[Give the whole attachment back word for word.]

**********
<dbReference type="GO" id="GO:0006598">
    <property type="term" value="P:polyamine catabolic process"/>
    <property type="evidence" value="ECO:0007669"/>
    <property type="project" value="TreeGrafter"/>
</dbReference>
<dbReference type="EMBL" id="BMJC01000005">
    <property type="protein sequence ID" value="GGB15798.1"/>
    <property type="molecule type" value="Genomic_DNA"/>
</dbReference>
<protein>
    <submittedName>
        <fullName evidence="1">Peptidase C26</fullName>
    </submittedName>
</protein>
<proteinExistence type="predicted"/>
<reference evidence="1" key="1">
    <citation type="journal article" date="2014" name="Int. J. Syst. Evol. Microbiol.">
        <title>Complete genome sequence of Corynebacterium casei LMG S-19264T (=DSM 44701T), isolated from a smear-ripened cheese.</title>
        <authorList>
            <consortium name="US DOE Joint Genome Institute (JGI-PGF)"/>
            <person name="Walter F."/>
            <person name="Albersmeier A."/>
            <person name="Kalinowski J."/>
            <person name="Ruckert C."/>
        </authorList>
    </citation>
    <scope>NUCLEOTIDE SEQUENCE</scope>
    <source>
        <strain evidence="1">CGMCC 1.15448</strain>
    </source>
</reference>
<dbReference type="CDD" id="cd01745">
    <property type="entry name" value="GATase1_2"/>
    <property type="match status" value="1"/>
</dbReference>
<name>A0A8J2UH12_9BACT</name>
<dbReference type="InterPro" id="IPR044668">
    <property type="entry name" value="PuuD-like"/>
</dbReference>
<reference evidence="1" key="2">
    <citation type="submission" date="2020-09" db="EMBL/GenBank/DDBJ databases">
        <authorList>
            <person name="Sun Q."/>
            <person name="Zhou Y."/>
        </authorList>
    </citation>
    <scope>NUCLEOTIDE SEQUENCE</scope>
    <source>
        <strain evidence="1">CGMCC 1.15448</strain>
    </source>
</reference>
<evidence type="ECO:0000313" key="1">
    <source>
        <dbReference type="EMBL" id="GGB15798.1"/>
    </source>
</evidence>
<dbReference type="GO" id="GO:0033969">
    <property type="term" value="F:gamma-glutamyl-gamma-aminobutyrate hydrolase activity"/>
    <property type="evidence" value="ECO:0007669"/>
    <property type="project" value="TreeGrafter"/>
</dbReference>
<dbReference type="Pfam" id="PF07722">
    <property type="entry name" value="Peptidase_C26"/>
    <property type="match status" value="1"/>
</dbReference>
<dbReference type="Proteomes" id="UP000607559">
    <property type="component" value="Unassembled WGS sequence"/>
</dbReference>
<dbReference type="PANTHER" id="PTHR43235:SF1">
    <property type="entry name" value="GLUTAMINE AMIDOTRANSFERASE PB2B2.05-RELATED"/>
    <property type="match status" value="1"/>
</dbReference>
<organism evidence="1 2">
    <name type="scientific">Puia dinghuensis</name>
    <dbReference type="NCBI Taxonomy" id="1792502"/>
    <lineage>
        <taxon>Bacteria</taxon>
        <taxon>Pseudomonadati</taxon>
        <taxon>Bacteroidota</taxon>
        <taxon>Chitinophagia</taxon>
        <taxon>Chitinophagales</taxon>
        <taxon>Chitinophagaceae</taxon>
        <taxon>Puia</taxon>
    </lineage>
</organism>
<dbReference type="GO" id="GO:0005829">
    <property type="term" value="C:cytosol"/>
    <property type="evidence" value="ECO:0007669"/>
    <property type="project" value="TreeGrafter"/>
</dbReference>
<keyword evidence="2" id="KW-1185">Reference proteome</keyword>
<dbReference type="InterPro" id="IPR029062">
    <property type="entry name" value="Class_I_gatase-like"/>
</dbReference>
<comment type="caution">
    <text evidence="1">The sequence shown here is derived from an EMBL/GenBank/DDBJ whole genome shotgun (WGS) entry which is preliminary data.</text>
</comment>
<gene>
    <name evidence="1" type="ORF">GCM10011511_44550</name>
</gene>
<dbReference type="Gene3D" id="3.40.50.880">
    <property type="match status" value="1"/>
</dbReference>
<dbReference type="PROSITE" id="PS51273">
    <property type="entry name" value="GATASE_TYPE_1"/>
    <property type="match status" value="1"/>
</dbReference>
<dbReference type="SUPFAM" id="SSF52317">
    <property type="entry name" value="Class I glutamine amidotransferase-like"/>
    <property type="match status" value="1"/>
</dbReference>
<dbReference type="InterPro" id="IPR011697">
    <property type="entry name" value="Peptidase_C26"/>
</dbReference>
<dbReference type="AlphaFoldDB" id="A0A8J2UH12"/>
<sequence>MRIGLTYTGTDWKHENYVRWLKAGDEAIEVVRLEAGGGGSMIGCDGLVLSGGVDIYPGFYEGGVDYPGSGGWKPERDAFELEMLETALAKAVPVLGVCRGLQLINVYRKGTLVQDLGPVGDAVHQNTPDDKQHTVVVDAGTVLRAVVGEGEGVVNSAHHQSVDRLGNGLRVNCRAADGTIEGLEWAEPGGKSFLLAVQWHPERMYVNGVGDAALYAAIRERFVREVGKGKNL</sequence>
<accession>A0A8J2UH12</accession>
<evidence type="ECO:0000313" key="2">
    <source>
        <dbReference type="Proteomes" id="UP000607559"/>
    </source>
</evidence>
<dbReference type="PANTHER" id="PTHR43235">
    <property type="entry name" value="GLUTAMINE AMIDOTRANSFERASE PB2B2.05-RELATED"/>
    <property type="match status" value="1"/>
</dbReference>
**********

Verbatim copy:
<dbReference type="GO" id="GO:0006598">
    <property type="term" value="P:polyamine catabolic process"/>
    <property type="evidence" value="ECO:0007669"/>
    <property type="project" value="TreeGrafter"/>
</dbReference>
<dbReference type="EMBL" id="BMJC01000005">
    <property type="protein sequence ID" value="GGB15798.1"/>
    <property type="molecule type" value="Genomic_DNA"/>
</dbReference>
<protein>
    <submittedName>
        <fullName evidence="1">Peptidase C26</fullName>
    </submittedName>
</protein>
<proteinExistence type="predicted"/>
<reference evidence="1" key="1">
    <citation type="journal article" date="2014" name="Int. J. Syst. Evol. Microbiol.">
        <title>Complete genome sequence of Corynebacterium casei LMG S-19264T (=DSM 44701T), isolated from a smear-ripened cheese.</title>
        <authorList>
            <consortium name="US DOE Joint Genome Institute (JGI-PGF)"/>
            <person name="Walter F."/>
            <person name="Albersmeier A."/>
            <person name="Kalinowski J."/>
            <person name="Ruckert C."/>
        </authorList>
    </citation>
    <scope>NUCLEOTIDE SEQUENCE</scope>
    <source>
        <strain evidence="1">CGMCC 1.15448</strain>
    </source>
</reference>
<dbReference type="CDD" id="cd01745">
    <property type="entry name" value="GATase1_2"/>
    <property type="match status" value="1"/>
</dbReference>
<name>A0A8J2UH12_9BACT</name>
<dbReference type="InterPro" id="IPR044668">
    <property type="entry name" value="PuuD-like"/>
</dbReference>
<reference evidence="1" key="2">
    <citation type="submission" date="2020-09" db="EMBL/GenBank/DDBJ databases">
        <authorList>
            <person name="Sun Q."/>
            <person name="Zhou Y."/>
        </authorList>
    </citation>
    <scope>NUCLEOTIDE SEQUENCE</scope>
    <source>
        <strain evidence="1">CGMCC 1.15448</strain>
    </source>
</reference>
<evidence type="ECO:0000313" key="1">
    <source>
        <dbReference type="EMBL" id="GGB15798.1"/>
    </source>
</evidence>
<dbReference type="GO" id="GO:0033969">
    <property type="term" value="F:gamma-glutamyl-gamma-aminobutyrate hydrolase activity"/>
    <property type="evidence" value="ECO:0007669"/>
    <property type="project" value="TreeGrafter"/>
</dbReference>
<dbReference type="Pfam" id="PF07722">
    <property type="entry name" value="Peptidase_C26"/>
    <property type="match status" value="1"/>
</dbReference>
<dbReference type="Proteomes" id="UP000607559">
    <property type="component" value="Unassembled WGS sequence"/>
</dbReference>
<dbReference type="PANTHER" id="PTHR43235:SF1">
    <property type="entry name" value="GLUTAMINE AMIDOTRANSFERASE PB2B2.05-RELATED"/>
    <property type="match status" value="1"/>
</dbReference>
<organism evidence="1 2">
    <name type="scientific">Puia dinghuensis</name>
    <dbReference type="NCBI Taxonomy" id="1792502"/>
    <lineage>
        <taxon>Bacteria</taxon>
        <taxon>Pseudomonadati</taxon>
        <taxon>Bacteroidota</taxon>
        <taxon>Chitinophagia</taxon>
        <taxon>Chitinophagales</taxon>
        <taxon>Chitinophagaceae</taxon>
        <taxon>Puia</taxon>
    </lineage>
</organism>
<dbReference type="GO" id="GO:0005829">
    <property type="term" value="C:cytosol"/>
    <property type="evidence" value="ECO:0007669"/>
    <property type="project" value="TreeGrafter"/>
</dbReference>
<keyword evidence="2" id="KW-1185">Reference proteome</keyword>
<dbReference type="InterPro" id="IPR029062">
    <property type="entry name" value="Class_I_gatase-like"/>
</dbReference>
<comment type="caution">
    <text evidence="1">The sequence shown here is derived from an EMBL/GenBank/DDBJ whole genome shotgun (WGS) entry which is preliminary data.</text>
</comment>
<gene>
    <name evidence="1" type="ORF">GCM10011511_44550</name>
</gene>
<dbReference type="Gene3D" id="3.40.50.880">
    <property type="match status" value="1"/>
</dbReference>
<dbReference type="PROSITE" id="PS51273">
    <property type="entry name" value="GATASE_TYPE_1"/>
    <property type="match status" value="1"/>
</dbReference>
<dbReference type="SUPFAM" id="SSF52317">
    <property type="entry name" value="Class I glutamine amidotransferase-like"/>
    <property type="match status" value="1"/>
</dbReference>
<dbReference type="InterPro" id="IPR011697">
    <property type="entry name" value="Peptidase_C26"/>
</dbReference>
<dbReference type="AlphaFoldDB" id="A0A8J2UH12"/>
<sequence>MRIGLTYTGTDWKHENYVRWLKAGDEAIEVVRLEAGGGGSMIGCDGLVLSGGVDIYPGFYEGGVDYPGSGGWKPERDAFELEMLETALAKAVPVLGVCRGLQLINVYRKGTLVQDLGPVGDAVHQNTPDDKQHTVVVDAGTVLRAVVGEGEGVVNSAHHQSVDRLGNGLRVNCRAADGTIEGLEWAEPGGKSFLLAVQWHPERMYVNGVGDAALYAAIRERFVREVGKGKNL</sequence>
<accession>A0A8J2UH12</accession>
<evidence type="ECO:0000313" key="2">
    <source>
        <dbReference type="Proteomes" id="UP000607559"/>
    </source>
</evidence>
<dbReference type="PANTHER" id="PTHR43235">
    <property type="entry name" value="GLUTAMINE AMIDOTRANSFERASE PB2B2.05-RELATED"/>
    <property type="match status" value="1"/>
</dbReference>